Such films are also called laughathons, and very rarely make you laugh. But yes, in the sea of tasteless films flooding theatres week after week, they do offer the one thing viewers love ó stars.
Akshay Kumar, the king of such films (Welcome, Singh is Kinng, Kambakkht Ishq) appears in yet another with the newest hit actress on the block Ė Deepika Padukone. Riteish Deshmukh known for multi-hero comedies appears as the sidekick with Lara Dutta.
Kumar acts once again as a nerdy loser. In this case heís also unlucky to boot. Based in London, his character Aarushís luck is shown to be unfavourable to the extent that a vacuum-cleaning attempt leads to the house turned on its head and a dead pet bird.
His girlfriend (Malaika Arora Khan) dumps him for his impossibly bad luck, and he gets socked by her brother (Arjun Rampal).
Next, his best bud and wife Hetal (Riteish, Lara) get him hooked to their bossís daughter (Jiah Khan). Things go well and they get married, till he realises that it was all a hoax.
He then falls for Sandy (Deepika Padukone), who coincidentally is the sister of his ex-girlfriend. Which means they share the same sock-happy brother.
Then starts the track of Hetal pining for her father back in Gujarat. A waitress married to a casino attendant, Hetal, in her desperation to win back her father who was opposed to the match, lies that they live in a mansion and also have a baby.
Meanwhile, Sandy too lies to her brother about her boyfriend being a millionaire. Stuck in the middle of this lie-fest is Aarush who proudly claims that he always speaks the truth.
So now, a baby and a palatial home have to be organised. The couples, holding menial jobs, manage to hire out one of the plushest mansions in London to keep up their act, and this is the house that leads inspiration to the filmís title.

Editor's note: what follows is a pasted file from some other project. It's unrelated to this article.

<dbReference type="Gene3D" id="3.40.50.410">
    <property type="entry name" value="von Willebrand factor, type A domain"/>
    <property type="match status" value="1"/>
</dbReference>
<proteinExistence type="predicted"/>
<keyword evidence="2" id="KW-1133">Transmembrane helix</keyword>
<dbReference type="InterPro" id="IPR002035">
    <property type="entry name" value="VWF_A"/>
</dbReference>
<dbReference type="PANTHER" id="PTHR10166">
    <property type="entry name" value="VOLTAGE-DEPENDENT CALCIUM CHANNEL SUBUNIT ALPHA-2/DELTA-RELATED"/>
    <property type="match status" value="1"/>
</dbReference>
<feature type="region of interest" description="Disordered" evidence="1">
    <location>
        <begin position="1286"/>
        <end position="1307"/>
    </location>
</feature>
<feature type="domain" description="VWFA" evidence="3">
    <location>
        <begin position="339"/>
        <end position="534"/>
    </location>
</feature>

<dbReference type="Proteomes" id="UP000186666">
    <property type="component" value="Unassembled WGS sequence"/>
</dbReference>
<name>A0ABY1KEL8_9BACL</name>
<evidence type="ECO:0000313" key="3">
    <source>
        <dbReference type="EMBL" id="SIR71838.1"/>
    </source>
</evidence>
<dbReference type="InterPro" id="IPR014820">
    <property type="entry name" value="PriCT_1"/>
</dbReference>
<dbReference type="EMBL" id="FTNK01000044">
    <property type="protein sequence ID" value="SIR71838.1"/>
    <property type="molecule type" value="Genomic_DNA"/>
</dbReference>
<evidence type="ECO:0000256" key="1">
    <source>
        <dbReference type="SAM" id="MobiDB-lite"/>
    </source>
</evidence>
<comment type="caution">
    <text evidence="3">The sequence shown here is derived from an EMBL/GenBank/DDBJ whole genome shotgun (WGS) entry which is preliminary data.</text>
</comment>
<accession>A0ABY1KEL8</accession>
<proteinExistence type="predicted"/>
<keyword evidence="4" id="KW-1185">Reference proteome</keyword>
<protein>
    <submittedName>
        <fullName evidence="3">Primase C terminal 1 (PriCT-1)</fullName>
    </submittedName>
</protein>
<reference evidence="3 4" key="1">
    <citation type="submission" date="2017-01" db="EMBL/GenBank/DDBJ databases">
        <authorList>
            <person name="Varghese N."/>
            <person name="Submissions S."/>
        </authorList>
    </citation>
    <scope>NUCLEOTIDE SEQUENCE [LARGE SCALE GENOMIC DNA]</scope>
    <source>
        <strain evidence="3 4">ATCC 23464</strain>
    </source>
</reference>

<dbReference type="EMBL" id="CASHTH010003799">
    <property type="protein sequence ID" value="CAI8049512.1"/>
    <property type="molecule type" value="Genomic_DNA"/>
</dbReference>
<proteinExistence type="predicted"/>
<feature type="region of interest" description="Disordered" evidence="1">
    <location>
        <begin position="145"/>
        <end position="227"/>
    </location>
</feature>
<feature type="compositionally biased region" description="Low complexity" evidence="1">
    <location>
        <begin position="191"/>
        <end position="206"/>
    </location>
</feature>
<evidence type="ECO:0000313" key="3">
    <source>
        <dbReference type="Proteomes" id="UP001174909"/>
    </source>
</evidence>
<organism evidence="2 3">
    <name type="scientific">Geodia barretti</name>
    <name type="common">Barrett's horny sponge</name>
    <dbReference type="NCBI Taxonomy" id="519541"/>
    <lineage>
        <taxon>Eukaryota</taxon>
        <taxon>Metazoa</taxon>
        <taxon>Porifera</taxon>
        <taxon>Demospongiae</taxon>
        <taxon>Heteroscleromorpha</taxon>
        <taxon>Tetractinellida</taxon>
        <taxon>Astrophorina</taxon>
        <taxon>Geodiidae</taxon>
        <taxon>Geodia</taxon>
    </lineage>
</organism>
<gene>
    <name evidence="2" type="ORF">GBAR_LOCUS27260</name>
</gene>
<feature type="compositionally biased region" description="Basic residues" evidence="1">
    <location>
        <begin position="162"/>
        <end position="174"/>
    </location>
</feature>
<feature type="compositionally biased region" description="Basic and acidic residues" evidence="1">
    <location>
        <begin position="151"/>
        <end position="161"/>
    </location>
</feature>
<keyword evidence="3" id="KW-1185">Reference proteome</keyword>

Tired gags tumble as an excuse for laughs - thereís the by-now-mandatory gay joke track, the mixed identities, an electric-shock joke, cameos by a monkey and a tiger, and an over-the-top climax involving laughing fits.
Sadly, thereís hardly a moment or two where the viewer laughs out loud; a pretty low score for a comedy.
Characterisation is one-dimensional. All the characters seem to exist in a void, where they speak and think in the same manner. In any case, you can tell the focus has been on the look of the actors, rather than their character sketches.
So you have the actresses in one fab outfit after the other, perfectly accessorised, until you reel under a glamour OD. Our filmmakers truly ought to consider dressing up the actors after their characters and not as glamour dolls 24x7.
Styling goes horribly wrong with Akshay Kumar. Making him wear a black-and-white checked jacket with a red bow-tie just to establish heís simple, is toeing the line.
Acting is so-so. Akshay Kumar does the tired, underdog routine. Boman Irani, who couldíve proven to be an asset, is barely exploited. Arjun Rampal does well. Riteish Deshmukh gets the filmís most boring role. The ladies are prancing around in hot shorts or bikinis or some such, and donít get much performance scope; a shame considering they do have striking screen presence.
This is Sajid Khanís second directorial venture; this time without the crutches of remaking an already-established Hollywood comedy. (Heyy Babyy in 2007 was based on the hugely-popular Hollywood film Three Men and a Baby.)
What can one say? Itís just like so many of its kind Ė banking on skin-show, star-power and a couple of tired gags; itís frightening to say that this is the only endurable option available to the Hindi film viewer currently.
Verdict: Two stars